Three Principals of Inclusive Design

Microsoft declares that “there’s no such thing as an average human being. All humans are growing, changing and adapting to the world around them every day. With Inclusive Design, we can create experiences that embrace and reflect that diversity.” In a YouTube presentation, Price explained Microsoft’s three principals for Inclusive Design:

1)     Recognizing Exclusion: “We design with our own abilities, our own preferences, our own circumstances as a baseline and, when we do that, the people who can benefit from our designs are those with equal or greater ability. So, if you think about me as an example, I am right-handed, [speak] English as a first language and I’m pretty tech-savvy. If I design with those as a baseline, I am potentially excluding everyone that does not meet those same attributes from the design. What this also means is that, as experienced creators, we can often design exclusion into our experiences no matter how unintentional that may be.”

2)     Learning from Diversity: Microsoft seeks input from designers and consumers of all abilities. “Once we can build empathy and learn from people who are completely different from us, we can use these constraints to build more innovative solutions because it’s people that are experts at adapting to situations around them.”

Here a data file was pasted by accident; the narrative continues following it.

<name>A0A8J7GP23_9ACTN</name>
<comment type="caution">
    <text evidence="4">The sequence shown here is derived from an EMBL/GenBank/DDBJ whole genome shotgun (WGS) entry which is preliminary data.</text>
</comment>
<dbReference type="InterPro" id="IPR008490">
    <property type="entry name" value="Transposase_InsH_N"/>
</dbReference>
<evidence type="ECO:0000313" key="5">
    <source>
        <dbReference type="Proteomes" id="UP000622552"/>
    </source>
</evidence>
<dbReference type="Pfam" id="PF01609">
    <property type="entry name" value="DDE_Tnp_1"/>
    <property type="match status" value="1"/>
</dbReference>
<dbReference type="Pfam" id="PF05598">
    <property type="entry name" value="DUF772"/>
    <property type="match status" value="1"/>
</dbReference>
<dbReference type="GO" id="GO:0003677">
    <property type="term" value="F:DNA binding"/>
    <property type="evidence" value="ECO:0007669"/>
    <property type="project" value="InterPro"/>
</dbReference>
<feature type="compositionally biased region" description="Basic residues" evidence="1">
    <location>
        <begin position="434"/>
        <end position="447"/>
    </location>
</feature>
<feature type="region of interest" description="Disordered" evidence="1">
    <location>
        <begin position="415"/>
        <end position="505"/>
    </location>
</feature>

3)     Solve for One, Extend to Many: “Identifying and understanding the mismatches of one, we can design extremely innovative solutions.” For example, closed-captioning was created for the deaf and hard of hearing and high contrast settings were created for the visually-impaired, but both of these inventions actually serve users for many reasons beyond the original intent. 

 

Transforming Culture

Price believes design is a powerful, problem-solving force in contemporary culture. “Design helps us understand and experience the world in new ways. Specifically, I often work with interaction designers and look at the way people naturally interact in environments as a model for how to create human-to-machine interactions,” she says, because interactions with technology usually centers on connecting people to one another through that technology.